Basic Java – 15 || Runtime User Input using Scanner Class (Part-1).

Scanner Class is the commonly used way of taking user inputs. There are many instances where user interaction is needed at runtime during the Program execution.

UserInputProcess
UserInputProcess



Scanner Class

  1. It can be used via java.util.Scanner library files.
  2. There is a major role of Whitespace and Enter while taking user inputs using Scanner class.
  3. These user inputs can be stored in any variable for future use.
  4. Most commonly methods are nextInt(), nextDouble(), nextBoolean(), next(), nextLine(), next(Pattern), hasNext(), hasNextLine() etc. from Scanner Class.

Note: Execution of program would be blocked until the user does not give any input.

nextInt(): It takes only Integer values as input. Any other data type would result in an InputMismatchExecption.

nextDouble(): It takes both Integer and decimal values as input.

nextBoolean(): It takes user inputs only in TRUE and FALSE strings. These keywords are not case sensitive. Any other input would result in exception as mentioned above.

All the above methods are very simple to use like given Examples:

import java.util.Scanner;
/**
 * @author ashok.kumar
 *
 */

public class UserInput 
{
 public static void main(String[] args)
 {
      inputInteger(); // Takes input only in Integer format.
      inputDouble(); // Takes input in integer and decimal format.
      inputBoolean(); // Takes input only in TRUE and FALSE strings.
 }

public static void inputInteger()
	{
		Scanner sc=new Scanner(System.in);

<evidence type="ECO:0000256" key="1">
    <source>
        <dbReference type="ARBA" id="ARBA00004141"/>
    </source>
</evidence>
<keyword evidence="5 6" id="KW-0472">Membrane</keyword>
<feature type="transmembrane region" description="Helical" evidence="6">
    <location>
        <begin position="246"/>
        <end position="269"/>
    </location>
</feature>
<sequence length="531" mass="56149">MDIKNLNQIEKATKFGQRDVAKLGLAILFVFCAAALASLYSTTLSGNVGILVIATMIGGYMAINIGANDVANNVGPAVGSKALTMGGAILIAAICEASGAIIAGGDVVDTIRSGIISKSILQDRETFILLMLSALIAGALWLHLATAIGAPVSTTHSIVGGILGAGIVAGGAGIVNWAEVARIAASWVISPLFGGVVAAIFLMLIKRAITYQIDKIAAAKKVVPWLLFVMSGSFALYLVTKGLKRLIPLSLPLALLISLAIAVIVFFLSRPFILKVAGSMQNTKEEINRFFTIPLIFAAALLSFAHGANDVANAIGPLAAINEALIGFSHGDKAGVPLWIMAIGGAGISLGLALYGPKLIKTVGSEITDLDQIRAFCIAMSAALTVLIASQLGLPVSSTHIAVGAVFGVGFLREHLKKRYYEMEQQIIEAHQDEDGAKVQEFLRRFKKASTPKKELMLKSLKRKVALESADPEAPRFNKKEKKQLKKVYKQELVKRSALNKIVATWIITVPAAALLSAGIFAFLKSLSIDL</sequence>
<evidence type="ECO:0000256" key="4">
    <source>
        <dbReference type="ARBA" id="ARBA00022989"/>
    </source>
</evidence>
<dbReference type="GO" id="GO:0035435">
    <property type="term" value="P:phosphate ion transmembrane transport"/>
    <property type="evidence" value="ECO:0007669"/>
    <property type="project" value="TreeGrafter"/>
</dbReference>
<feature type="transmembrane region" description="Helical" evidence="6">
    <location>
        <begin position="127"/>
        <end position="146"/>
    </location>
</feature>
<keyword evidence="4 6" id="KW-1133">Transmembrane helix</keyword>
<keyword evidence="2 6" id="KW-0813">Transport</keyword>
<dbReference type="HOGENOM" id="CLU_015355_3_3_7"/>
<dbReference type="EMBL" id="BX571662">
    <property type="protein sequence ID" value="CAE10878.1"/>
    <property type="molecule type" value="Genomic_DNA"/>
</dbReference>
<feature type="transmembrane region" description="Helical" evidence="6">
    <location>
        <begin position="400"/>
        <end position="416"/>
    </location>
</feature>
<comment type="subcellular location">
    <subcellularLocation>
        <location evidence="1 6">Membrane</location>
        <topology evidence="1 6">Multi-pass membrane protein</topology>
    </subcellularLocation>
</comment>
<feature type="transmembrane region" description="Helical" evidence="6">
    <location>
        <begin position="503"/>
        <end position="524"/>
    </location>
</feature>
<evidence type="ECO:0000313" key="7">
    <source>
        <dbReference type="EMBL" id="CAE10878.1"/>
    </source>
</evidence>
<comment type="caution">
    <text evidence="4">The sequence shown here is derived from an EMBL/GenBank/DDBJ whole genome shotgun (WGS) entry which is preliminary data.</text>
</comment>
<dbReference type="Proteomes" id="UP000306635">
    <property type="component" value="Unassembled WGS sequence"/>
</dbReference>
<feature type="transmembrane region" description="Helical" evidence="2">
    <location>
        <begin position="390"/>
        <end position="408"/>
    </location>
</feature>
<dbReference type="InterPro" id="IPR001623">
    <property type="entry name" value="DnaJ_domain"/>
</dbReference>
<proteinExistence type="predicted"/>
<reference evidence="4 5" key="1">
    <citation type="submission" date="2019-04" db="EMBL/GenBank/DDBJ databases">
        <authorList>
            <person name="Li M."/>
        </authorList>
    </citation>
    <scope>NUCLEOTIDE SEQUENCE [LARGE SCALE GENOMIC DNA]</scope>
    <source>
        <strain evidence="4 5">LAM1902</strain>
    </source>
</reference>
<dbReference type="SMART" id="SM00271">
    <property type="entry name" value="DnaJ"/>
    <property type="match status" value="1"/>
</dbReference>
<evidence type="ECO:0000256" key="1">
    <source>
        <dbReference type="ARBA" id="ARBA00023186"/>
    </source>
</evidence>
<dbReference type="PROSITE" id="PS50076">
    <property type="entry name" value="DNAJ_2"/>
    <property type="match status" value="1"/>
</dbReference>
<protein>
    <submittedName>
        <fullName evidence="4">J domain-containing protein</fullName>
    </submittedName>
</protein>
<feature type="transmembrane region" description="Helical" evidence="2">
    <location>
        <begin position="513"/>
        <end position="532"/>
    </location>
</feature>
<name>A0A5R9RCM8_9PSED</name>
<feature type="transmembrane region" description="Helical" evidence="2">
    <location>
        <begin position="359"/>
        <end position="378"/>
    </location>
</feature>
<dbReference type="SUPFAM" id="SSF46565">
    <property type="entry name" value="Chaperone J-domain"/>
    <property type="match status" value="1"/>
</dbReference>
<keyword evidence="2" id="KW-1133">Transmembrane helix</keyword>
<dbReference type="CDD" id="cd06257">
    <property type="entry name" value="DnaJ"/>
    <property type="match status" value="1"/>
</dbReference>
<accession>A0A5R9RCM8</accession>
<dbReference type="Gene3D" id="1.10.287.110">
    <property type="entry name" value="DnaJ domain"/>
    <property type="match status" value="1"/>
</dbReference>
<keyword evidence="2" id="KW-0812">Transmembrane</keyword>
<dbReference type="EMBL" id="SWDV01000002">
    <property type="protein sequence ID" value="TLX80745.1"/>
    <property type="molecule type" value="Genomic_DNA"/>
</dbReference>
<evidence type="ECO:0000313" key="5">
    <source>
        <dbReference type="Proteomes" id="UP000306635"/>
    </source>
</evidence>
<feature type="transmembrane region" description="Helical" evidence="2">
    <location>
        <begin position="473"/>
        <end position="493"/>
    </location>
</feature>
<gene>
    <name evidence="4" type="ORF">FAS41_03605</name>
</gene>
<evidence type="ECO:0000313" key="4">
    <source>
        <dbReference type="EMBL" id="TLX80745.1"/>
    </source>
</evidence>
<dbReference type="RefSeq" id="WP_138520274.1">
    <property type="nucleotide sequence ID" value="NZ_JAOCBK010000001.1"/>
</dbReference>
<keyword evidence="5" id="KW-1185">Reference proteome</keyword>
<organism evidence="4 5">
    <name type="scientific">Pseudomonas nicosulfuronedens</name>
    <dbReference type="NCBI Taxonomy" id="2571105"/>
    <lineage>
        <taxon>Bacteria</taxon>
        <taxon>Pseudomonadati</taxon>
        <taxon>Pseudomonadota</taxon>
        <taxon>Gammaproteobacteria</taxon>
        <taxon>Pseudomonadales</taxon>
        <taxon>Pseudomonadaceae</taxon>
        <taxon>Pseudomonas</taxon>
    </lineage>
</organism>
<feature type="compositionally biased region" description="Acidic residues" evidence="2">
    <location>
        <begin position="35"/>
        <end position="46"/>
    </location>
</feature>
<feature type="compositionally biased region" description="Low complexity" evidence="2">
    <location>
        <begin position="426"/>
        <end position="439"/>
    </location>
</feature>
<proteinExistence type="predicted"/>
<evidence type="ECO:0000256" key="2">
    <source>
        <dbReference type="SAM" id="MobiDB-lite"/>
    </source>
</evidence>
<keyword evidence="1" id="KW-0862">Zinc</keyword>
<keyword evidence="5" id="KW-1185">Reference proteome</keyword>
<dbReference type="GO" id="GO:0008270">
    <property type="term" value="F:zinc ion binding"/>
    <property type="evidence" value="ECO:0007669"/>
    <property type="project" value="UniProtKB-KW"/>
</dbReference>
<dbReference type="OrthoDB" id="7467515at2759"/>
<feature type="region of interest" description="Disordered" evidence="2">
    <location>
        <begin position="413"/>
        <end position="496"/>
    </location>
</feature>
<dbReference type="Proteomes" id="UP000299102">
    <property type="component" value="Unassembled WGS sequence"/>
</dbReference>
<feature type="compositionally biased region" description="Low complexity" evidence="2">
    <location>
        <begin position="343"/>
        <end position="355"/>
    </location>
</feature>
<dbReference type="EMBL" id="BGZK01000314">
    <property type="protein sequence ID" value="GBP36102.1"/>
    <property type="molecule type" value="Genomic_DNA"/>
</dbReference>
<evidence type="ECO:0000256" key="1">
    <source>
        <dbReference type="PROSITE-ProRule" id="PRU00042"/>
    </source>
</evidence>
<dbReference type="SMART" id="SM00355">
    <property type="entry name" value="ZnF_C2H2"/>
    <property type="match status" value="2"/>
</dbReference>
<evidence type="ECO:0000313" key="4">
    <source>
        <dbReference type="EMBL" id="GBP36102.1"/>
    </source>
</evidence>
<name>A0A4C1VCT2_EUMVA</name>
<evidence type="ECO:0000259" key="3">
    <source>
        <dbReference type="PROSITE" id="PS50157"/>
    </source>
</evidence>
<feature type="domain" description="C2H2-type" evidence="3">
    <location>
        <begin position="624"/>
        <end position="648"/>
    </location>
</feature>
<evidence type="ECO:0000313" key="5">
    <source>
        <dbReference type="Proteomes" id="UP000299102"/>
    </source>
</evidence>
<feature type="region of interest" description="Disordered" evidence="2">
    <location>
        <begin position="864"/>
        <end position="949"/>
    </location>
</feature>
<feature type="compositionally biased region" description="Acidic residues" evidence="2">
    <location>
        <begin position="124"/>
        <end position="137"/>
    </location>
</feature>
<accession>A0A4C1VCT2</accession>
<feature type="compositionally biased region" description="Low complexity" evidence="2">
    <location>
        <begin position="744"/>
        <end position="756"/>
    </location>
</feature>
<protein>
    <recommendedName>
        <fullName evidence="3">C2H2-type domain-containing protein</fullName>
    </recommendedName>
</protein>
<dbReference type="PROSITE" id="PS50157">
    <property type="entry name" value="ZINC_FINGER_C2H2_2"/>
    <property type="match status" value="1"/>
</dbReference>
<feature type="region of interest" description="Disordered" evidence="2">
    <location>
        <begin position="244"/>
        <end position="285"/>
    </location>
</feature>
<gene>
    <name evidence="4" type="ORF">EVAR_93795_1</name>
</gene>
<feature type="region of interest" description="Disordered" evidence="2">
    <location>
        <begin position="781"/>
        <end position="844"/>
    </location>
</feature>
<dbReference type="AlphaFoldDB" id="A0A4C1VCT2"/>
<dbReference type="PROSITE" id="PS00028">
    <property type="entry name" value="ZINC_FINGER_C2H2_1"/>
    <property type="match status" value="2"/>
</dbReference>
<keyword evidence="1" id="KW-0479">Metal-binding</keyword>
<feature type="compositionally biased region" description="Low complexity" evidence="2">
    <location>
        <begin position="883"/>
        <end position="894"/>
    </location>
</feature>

System.out.print("Enter integer value: ");
		int temp=sc.nextInt();
		
		System.out.println(temp);
	}
	
	public static void inputDouble()
	{
		Scanner sc=new Scanner(System.in);
		System.out.print("Enter decimal value: ");
		double temp=sc.nextDouble();
		
		System.out.println(temp);
	}
	
	public static void inputBoolean()
	{
		Scanner sc=new Scanner(System.in);
		System.out.print("Enter Boolean value: ");
		boolean temp=sc.nextBoolean();
		
		System.out.println(temp);
	}
  } 
}

next()

It takes string type of input but only the first word before the white space or end of line which encounters first. It takes only one word as input. Have a look in to the below example:

 Scanner sc=new Scanner(System.in);
 String itemName=sc.next();
 System.out.println(itemName);

Input: TV
Output: TV

Input: TV Fridge AC
Output: TV

nextLine()

It takes entire content till the end of line(Enter) not found to the compiler. While using the nextLine() make sure separate Scanner objects would be used for the same as it terminates whenever it finds any Enter or \n or End of Line.

 Scanner sc=new Scanner(System.in);
 String storeAddress=sc.nextLine();
 System.out.println(storeAddress);

Input: A-56, Plot number 8
Output: A-56, Plot number 8

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More on next() and nextLine()

To get a better understanding and difference between next() and nextLine() methods let’s take another example. In the below example, we are taking inputs in the form of the arrays and will observe the behavior just making the difference between next() and nextLine().

public static void inputNext()
	{
		Scanner sc=new Scanner(System.in);
		System.out.print("Enter array lenght:");
		int number=sc.nextInt();
		
		String[] temp=new String[number];
		System.out.println("Start Typing: ");
		for(int i=0;i<number;i++)
		{
			temp[i]=sc.next();
		}
		
		System.out.println("Output:");
		for (String string : temp) {
			System.out.println(string);
		}
	}

Input: Suppose we want array of five, so number=5
C Java DotNet Python Ruby Eclipse HTML   (We have give input more than 5 strings with whitespace)

Output: (It will take only first 5 strings)
C
Java
DotNet
Python
Ruby
public static void inputNextLine()
	{
		Scanner sc=new Scanner(System.in);